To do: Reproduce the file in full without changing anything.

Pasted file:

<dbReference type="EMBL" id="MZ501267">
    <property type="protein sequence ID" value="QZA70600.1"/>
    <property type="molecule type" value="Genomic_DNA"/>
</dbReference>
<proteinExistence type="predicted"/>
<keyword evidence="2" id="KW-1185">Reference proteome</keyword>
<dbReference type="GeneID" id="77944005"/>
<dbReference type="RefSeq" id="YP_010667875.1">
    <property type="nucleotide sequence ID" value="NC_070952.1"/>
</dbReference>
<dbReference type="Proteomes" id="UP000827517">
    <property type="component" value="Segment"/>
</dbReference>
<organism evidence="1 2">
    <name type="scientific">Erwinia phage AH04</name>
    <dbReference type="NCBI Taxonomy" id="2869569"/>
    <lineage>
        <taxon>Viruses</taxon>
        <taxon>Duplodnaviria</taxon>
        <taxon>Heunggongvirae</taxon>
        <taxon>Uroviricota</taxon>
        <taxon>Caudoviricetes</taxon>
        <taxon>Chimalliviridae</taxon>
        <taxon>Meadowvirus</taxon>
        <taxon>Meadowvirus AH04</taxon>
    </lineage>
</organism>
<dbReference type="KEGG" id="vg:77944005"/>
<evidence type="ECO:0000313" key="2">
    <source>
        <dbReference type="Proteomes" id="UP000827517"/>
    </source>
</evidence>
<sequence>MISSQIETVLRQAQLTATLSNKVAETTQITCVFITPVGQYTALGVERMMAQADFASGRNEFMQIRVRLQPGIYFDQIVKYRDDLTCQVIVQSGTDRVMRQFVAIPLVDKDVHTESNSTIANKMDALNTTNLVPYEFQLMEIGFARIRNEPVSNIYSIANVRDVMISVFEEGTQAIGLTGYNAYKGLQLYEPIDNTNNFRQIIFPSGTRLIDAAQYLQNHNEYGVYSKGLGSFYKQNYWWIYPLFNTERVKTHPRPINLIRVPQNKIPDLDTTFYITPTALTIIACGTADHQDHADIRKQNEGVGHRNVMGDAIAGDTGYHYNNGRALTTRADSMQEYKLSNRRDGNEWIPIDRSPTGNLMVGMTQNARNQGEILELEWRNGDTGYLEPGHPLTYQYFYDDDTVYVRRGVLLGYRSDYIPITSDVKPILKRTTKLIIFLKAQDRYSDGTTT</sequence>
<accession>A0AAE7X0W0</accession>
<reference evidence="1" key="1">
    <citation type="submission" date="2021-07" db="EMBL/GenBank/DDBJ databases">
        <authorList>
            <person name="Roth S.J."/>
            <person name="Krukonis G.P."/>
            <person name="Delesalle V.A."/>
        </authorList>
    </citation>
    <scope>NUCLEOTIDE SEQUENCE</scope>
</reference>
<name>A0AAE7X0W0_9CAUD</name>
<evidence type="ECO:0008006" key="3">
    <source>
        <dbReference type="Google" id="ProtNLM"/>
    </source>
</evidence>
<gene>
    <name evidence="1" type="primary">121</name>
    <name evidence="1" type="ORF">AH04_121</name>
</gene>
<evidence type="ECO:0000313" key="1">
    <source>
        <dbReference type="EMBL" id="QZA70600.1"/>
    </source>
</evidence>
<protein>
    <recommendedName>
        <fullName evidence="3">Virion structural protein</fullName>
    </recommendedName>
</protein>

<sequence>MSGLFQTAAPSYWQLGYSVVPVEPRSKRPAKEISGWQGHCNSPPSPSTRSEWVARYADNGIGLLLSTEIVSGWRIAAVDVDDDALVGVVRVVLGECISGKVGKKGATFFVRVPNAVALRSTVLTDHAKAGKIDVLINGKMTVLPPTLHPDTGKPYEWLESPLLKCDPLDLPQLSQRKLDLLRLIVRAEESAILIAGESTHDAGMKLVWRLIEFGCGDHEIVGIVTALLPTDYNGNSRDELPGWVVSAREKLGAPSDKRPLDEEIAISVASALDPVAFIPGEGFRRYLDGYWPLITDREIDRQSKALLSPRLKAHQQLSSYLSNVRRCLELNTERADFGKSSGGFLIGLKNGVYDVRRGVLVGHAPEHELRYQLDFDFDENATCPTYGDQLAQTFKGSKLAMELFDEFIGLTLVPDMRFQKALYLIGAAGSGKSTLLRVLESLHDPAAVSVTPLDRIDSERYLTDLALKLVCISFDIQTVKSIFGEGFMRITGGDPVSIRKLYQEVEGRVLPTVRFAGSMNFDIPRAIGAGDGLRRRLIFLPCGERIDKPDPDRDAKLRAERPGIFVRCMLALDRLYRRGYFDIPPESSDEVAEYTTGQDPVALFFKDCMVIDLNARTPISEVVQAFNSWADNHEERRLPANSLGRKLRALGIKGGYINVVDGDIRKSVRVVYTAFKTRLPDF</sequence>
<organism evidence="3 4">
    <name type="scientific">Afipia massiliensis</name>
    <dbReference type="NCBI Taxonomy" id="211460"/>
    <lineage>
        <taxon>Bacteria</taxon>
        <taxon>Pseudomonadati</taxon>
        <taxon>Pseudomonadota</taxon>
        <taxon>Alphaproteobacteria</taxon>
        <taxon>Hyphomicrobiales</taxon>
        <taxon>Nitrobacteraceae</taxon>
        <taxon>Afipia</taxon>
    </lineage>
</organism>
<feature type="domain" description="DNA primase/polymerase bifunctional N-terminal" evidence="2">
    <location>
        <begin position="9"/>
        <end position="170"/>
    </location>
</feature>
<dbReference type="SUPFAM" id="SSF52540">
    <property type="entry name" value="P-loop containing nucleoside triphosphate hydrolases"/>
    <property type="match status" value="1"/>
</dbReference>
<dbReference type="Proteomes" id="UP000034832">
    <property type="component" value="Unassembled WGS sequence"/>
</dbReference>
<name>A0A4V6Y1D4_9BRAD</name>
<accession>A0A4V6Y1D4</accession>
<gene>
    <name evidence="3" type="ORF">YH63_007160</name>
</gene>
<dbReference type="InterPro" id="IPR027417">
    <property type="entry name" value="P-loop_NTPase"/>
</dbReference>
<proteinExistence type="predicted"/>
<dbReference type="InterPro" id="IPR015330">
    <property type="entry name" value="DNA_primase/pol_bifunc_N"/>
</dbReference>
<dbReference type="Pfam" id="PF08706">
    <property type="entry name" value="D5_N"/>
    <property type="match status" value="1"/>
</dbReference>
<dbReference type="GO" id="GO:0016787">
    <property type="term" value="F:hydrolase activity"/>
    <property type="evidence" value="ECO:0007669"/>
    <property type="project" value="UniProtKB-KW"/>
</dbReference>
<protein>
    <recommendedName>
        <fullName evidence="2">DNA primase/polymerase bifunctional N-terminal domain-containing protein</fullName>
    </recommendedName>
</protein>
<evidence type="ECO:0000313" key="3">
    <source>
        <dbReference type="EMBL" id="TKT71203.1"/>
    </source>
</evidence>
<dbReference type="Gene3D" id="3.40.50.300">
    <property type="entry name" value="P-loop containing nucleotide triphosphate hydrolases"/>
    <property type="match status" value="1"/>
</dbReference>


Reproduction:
<dbReference type="EMBL" id="MZ501267">
    <property type="protein sequence ID" value="QZA70600.1"/>
    <property type="molecule type" value="Genomic_DNA"/>
</dbReference>
<proteinExistence type="predicted"/>
<keyword evidence="2" id="KW-1185">Reference proteome</keyword>
<dbReference type="GeneID" id="77944005"/>
<dbReference type="RefSeq" id="YP_010667875.1">
    <property type="nucleotide sequence ID" value="NC_070952.1"/>
</dbReference>
<dbReference type="Proteomes" id="UP000827517">
    <property type="component" value="Segment"/>
</dbReference>
<organism evidence="1 2">
    <name type="scientific">Erwinia phage AH04</name>
    <dbReference type="NCBI Taxonomy" id="2869569"/>
    <lineage>
        <taxon>Viruses</taxon>
        <taxon>Duplodnaviria</taxon>
        <taxon>Heunggongvirae</taxon>
        <taxon>Uroviricota</taxon>
        <taxon>Caudoviricetes</taxon>
        <taxon>Chimalliviridae</taxon>
        <taxon>Meadowvirus</taxon>
        <taxon>Meadowvirus AH04</taxon>
    </lineage>
</organism>
<dbReference type="KEGG" id="vg:77944005"/>
<evidence type="ECO:0000313" key="2">
    <source>
        <dbReference type="Proteomes" id="UP000827517"/>
    </source>
</evidence>
<sequence>MISSQIETVLRQAQLTATLSNKVAETTQITCVFITPVGQYTALGVERMMAQADFASGRNEFMQIRVRLQPGIYFDQIVKYRDDLTCQVIVQSGTDRVMRQFVAIPLVDKDVHTESNSTIANKMDALNTTNLVPYEFQLMEIGFARIRNEPVSNIYSIANVRDVMISVFEEGTQAIGLTGYNAYKGLQLYEPIDNTNNFRQIIFPSGTRLIDAAQYLQNHNEYGVYSKGLGSFYKQNYWWIYPLFNTERVKTHPRPINLIRVPQNKIPDLDTTFYITPTALTIIACGTADHQDHADIRKQNEGVGHRNVMGDAIAGDTGYHYNNGRALTTRADSMQEYKLSNRRDGNEWIPIDRSPTGNLMVGMTQNARNQGEILELEWRNGDTGYLEPGHPLTYQYFYDDDTVYVRRGVLLGYRSDYIPITSDVKPILKRTTKLIIFLKAQDRYSDGTTT</sequence>
<accession>A0AAE7X0W0</accession>
<reference evidence="1" key="1">
    <citation type="submission" date="2021-07" db="EMBL/GenBank/DDBJ databases">
        <authorList>
            <person name="Roth S.J."/>
            <person name="Krukonis G.P."/>
            <person name="Delesalle V.A."/>
        </authorList>
    </citation>
    <scope>NUCLEOTIDE SEQUENCE</scope>
</reference>
<name>A0AAE7X0W0_9CAUD</name>
<evidence type="ECO:0008006" key="3">
    <source>
        <dbReference type="Google" id="ProtNLM"/>
    </source>
</evidence>
<gene>
    <name evidence="1" type="primary">121</name>
    <name evidence="1" type="ORF">AH04_121</name>
</gene>
<evidence type="ECO:0000313" key="1">
    <source>
        <dbReference type="EMBL" id="QZA70600.1"/>
    </source>
</evidence>
<protein>
    <recommendedName>
        <fullName evidence="3">Virion structural protein</fullName>
    </recommendedName>
</protein>

<sequence>MSGLFQTAAPSYWQLGYSVVPVEPRSKRPAKEISGWQGHCNSPPSPSTRSEWVARYADNGIGLLLSTEIVSGWRIAAVDVDDDALVGVVRVVLGECISGKVGKKGATFFVRVPNAVALRSTVLTDHAKAGKIDVLINGKMTVLPPTLHPDTGKPYEWLESPLLKCDPLDLPQLSQRKLDLLRLIVRAEESAILIAGESTHDAGMKLVWRLIEFGCGDHEIVGIVTALLPTDYNGNSRDELPGWVVSAREKLGAPSDKRPLDEEIAISVASALDPVAFIPGEGFRRYLDGYWPLITDREIDRQSKALLSPRLKAHQQLSSYLSNVRRCLELNTERADFGKSSGGFLIGLKNGVYDVRRGVLVGHAPEHELRYQLDFDFDENATCPTYGDQLAQTFKGSKLAMELFDEFIGLTLVPDMRFQKALYLIGAAGSGKSTLLRVLESLHDPAAVSVTPLDRIDSERYLTDLALKLVCISFDIQTVKSIFGEGFMRITGGDPVSIRKLYQEVEGRVLPTVRFAGSMNFDIPRAIGAGDGLRRRLIFLPCGERIDKPDPDRDAKLRAERPGIFVRCMLALDRLYRRGYFDIPPESSDEVAEYTTGQDPVALFFKDCMVIDLNARTPISEVVQAFNSWADNHEERRLPANSLGRKLRALGIKGGYINVVDGDIRKSVRVVYTAFKTRLPDF</sequence>
<organism evidence="3 4">
    <name type="scientific">Afipia massiliensis</name>
    <dbReference type="NCBI Taxonomy" id="211460"/>
    <lineage>
        <taxon>Bacteria</taxon>
        <taxon>Pseudomonadati</taxon>
        <taxon>Pseudomonadota</taxon>
        <taxon>Alphaproteobacteria</taxon>
        <taxon>Hyphomicrobiales</taxon>
        <taxon>Nitrobacteraceae</taxon>
        <taxon>Afipia</taxon>
    </lineage>
</organism>
<feature type="domain" description="DNA primase/polymerase bifunctional N-terminal" evidence="2">
    <location>
        <begin position="9"/>
        <end position="170"/>
    </location>
</feature>
<dbReference type="SUPFAM" id="SSF52540">
    <property type="entry name" value="P-loop containing nucleoside triphosphate hydrolases"/>
    <property type="match status" value="1"/>
</dbReference>
<dbReference type="Proteomes" id="UP000034832">
    <property type="component" value="Unassembled WGS sequence"/>
</dbReference>
<name>A0A4V6Y1D4_9BRAD</name>
<accession>A0A4V6Y1D4</accession>
<gene>
    <name evidence="3" type="ORF">YH63_007160</name>
</gene>
<dbReference type="InterPro" id="IPR027417">
    <property type="entry name" value="P-loop_NTPase"/>
</dbReference>
<proteinExistence type="predicted"/>
<dbReference type="InterPro" id="IPR015330">
    <property type="entry name" value="DNA_primase/pol_bifunc_N"/>
</dbReference>
<dbReference type="Pfam" id="PF08706">
    <property type="entry name" value="D5_N"/>
    <property type="match status" value="1"/>
</dbReference>
<dbReference type="GO" id="GO:0016787">
    <property type="term" value="F:hydrolase activity"/>
    <property type="evidence" value="ECO:0007669"/>
    <property type="project" value="UniProtKB-KW"/>
</dbReference>
<protein>
    <recommendedName>
        <fullName evidence="2">DNA primase/polymerase bifunctional N-terminal domain-containing protein</fullName>
    </recommendedName>
</protein>
<evidence type="ECO:0000313" key="3">
    <source>
        <dbReference type="EMBL" id="TKT71203.1"/>
    </source>
</evidence>
<dbReference type="Gene3D" id="3.40.50.300">
    <property type="entry name" value="P-loop containing nucleotide triphosphate hydrolases"/>
    <property type="match status" value="1"/>
</dbReference>